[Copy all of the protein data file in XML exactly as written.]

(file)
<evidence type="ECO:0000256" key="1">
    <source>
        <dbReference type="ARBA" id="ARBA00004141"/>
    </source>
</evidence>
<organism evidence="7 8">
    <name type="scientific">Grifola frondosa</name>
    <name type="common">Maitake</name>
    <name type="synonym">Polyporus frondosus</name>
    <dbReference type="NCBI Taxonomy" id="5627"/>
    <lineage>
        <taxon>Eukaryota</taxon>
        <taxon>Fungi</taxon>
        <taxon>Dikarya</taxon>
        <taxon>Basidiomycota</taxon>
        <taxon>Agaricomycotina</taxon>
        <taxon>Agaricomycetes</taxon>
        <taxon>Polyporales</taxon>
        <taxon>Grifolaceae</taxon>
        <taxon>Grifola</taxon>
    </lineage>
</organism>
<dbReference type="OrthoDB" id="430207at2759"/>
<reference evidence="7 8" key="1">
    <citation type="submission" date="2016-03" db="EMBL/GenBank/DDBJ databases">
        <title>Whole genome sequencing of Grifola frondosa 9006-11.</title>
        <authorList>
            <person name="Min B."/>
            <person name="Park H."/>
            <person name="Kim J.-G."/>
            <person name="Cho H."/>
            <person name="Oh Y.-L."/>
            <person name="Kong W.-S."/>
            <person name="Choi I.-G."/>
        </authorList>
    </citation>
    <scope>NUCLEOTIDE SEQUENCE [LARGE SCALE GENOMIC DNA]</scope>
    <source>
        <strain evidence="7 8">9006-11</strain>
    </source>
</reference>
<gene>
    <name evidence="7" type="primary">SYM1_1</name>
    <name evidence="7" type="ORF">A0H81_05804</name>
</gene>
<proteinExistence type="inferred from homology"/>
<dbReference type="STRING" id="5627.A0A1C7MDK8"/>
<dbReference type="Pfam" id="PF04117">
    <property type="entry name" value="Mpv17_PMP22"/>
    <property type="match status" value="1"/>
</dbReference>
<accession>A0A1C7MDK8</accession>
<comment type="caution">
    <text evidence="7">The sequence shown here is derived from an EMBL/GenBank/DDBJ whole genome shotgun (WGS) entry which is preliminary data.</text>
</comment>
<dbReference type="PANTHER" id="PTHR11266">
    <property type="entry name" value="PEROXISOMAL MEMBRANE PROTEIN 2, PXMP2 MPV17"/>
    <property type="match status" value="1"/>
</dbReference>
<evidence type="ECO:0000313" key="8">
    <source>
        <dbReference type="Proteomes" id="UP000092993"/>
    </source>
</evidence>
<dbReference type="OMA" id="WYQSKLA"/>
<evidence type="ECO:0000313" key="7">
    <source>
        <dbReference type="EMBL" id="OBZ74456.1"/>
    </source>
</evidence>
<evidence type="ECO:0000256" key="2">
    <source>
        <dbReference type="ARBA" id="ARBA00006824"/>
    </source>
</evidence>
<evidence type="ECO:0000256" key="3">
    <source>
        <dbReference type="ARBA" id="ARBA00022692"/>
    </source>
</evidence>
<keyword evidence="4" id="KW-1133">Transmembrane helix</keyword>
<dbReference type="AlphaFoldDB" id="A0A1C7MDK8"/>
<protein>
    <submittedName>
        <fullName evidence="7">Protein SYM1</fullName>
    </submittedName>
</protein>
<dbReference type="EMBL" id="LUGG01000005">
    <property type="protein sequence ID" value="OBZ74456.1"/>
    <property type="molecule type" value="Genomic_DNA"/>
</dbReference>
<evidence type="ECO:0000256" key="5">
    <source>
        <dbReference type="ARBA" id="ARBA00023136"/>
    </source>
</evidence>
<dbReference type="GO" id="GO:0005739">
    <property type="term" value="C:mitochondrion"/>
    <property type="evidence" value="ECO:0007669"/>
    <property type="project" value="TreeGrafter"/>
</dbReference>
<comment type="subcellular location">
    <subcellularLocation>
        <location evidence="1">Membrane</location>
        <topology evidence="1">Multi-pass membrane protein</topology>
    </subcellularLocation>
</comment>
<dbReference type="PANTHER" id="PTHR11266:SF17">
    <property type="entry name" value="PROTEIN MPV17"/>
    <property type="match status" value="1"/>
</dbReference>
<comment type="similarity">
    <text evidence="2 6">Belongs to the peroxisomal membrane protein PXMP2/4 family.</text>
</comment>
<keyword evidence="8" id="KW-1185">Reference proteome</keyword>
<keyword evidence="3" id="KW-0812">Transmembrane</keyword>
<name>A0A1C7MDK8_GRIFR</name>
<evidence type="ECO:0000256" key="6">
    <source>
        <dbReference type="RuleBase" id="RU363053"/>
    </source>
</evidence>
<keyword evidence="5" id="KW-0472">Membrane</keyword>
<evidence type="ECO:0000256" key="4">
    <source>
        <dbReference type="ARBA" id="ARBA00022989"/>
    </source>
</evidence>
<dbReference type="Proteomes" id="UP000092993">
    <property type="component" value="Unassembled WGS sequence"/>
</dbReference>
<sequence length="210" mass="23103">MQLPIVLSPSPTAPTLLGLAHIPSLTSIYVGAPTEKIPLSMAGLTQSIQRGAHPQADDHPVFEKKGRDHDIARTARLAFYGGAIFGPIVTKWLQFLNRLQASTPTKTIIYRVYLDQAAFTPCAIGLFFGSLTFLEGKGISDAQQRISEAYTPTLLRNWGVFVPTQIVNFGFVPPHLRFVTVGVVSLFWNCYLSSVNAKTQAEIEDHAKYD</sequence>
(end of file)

<evidence type="ECO:0000256" key="1">
    <source>
        <dbReference type="ARBA" id="ARBA00004141"/>
    </source>
</evidence>
<organism evidence="7 8">
    <name type="scientific">Grifola frondosa</name>
    <name type="common">Maitake</name>
    <name type="synonym">Polyporus frondosus</name>
    <dbReference type="NCBI Taxonomy" id="5627"/>
    <lineage>
        <taxon>Eukaryota</taxon>
        <taxon>Fungi</taxon>
        <taxon>Dikarya</taxon>
        <taxon>Basidiomycota</taxon>
        <taxon>Agaricomycotina</taxon>
        <taxon>Agaricomycetes</taxon>
        <taxon>Polyporales</taxon>
        <taxon>Grifolaceae</taxon>
        <taxon>Grifola</taxon>
    </lineage>
</organism>
<dbReference type="OrthoDB" id="430207at2759"/>
<reference evidence="7 8" key="1">
    <citation type="submission" date="2016-03" db="EMBL/GenBank/DDBJ databases">
        <title>Whole genome sequencing of Grifola frondosa 9006-11.</title>
        <authorList>
            <person name="Min B."/>
            <person name="Park H."/>
            <person name="Kim J.-G."/>
            <person name="Cho H."/>
            <person name="Oh Y.-L."/>
            <person name="Kong W.-S."/>
            <person name="Choi I.-G."/>
        </authorList>
    </citation>
    <scope>NUCLEOTIDE SEQUENCE [LARGE SCALE GENOMIC DNA]</scope>
    <source>
        <strain evidence="7 8">9006-11</strain>
    </source>
</reference>
<gene>
    <name evidence="7" type="primary">SYM1_1</name>
    <name evidence="7" type="ORF">A0H81_05804</name>
</gene>
<proteinExistence type="inferred from homology"/>
<dbReference type="STRING" id="5627.A0A1C7MDK8"/>
<dbReference type="Pfam" id="PF04117">
    <property type="entry name" value="Mpv17_PMP22"/>
    <property type="match status" value="1"/>
</dbReference>
<accession>A0A1C7MDK8</accession>
<comment type="caution">
    <text evidence="7">The sequence shown here is derived from an EMBL/GenBank/DDBJ whole genome shotgun (WGS) entry which is preliminary data.</text>
</comment>
<dbReference type="PANTHER" id="PTHR11266">
    <property type="entry name" value="PEROXISOMAL MEMBRANE PROTEIN 2, PXMP2 MPV17"/>
    <property type="match status" value="1"/>
</dbReference>
<evidence type="ECO:0000313" key="8">
    <source>
        <dbReference type="Proteomes" id="UP000092993"/>
    </source>
</evidence>
<dbReference type="OMA" id="WYQSKLA"/>
<evidence type="ECO:0000313" key="7">
    <source>
        <dbReference type="EMBL" id="OBZ74456.1"/>
    </source>
</evidence>
<evidence type="ECO:0000256" key="2">
    <source>
        <dbReference type="ARBA" id="ARBA00006824"/>
    </source>
</evidence>
<evidence type="ECO:0000256" key="3">
    <source>
        <dbReference type="ARBA" id="ARBA00022692"/>
    </source>
</evidence>
<keyword evidence="4" id="KW-1133">Transmembrane helix</keyword>
<dbReference type="AlphaFoldDB" id="A0A1C7MDK8"/>
<protein>
    <submittedName>
        <fullName evidence="7">Protein SYM1</fullName>
    </submittedName>
</protein>
<dbReference type="EMBL" id="LUGG01000005">
    <property type="protein sequence ID" value="OBZ74456.1"/>
    <property type="molecule type" value="Genomic_DNA"/>
</dbReference>
<evidence type="ECO:0000256" key="5">
    <source>
        <dbReference type="ARBA" id="ARBA00023136"/>
    </source>
</evidence>
<dbReference type="GO" id="GO:0005739">
    <property type="term" value="C:mitochondrion"/>
    <property type="evidence" value="ECO:0007669"/>
    <property type="project" value="TreeGrafter"/>
</dbReference>
<comment type="subcellular location">
    <subcellularLocation>
        <location evidence="1">Membrane</location>
        <topology evidence="1">Multi-pass membrane protein</topology>
    </subcellularLocation>
</comment>
<dbReference type="PANTHER" id="PTHR11266:SF17">
    <property type="entry name" value="PROTEIN MPV17"/>
    <property type="match status" value="1"/>
</dbReference>
<comment type="similarity">
    <text evidence="2 6">Belongs to the peroxisomal membrane protein PXMP2/4 family.</text>
</comment>
<keyword evidence="8" id="KW-1185">Reference proteome</keyword>
<keyword evidence="3" id="KW-0812">Transmembrane</keyword>
<name>A0A1C7MDK8_GRIFR</name>
<evidence type="ECO:0000256" key="6">
    <source>
        <dbReference type="RuleBase" id="RU363053"/>
    </source>
</evidence>
<keyword evidence="5" id="KW-0472">Membrane</keyword>
<evidence type="ECO:0000256" key="4">
    <source>
        <dbReference type="ARBA" id="ARBA00022989"/>
    </source>
</evidence>
<dbReference type="Proteomes" id="UP000092993">
    <property type="component" value="Unassembled WGS sequence"/>
</dbReference>
<sequence length="210" mass="23103">MQLPIVLSPSPTAPTLLGLAHIPSLTSIYVGAPTEKIPLSMAGLTQSIQRGAHPQADDHPVFEKKGRDHDIARTARLAFYGGAIFGPIVTKWLQFLNRLQASTPTKTIIYRVYLDQAAFTPCAIGLFFGSLTFLEGKGISDAQQRISEAYTPTLLRNWGVFVPTQIVNFGFVPPHLRFVTVGVVSLFWNCYLSSVNAKTQAEIEDHAKYD</sequence>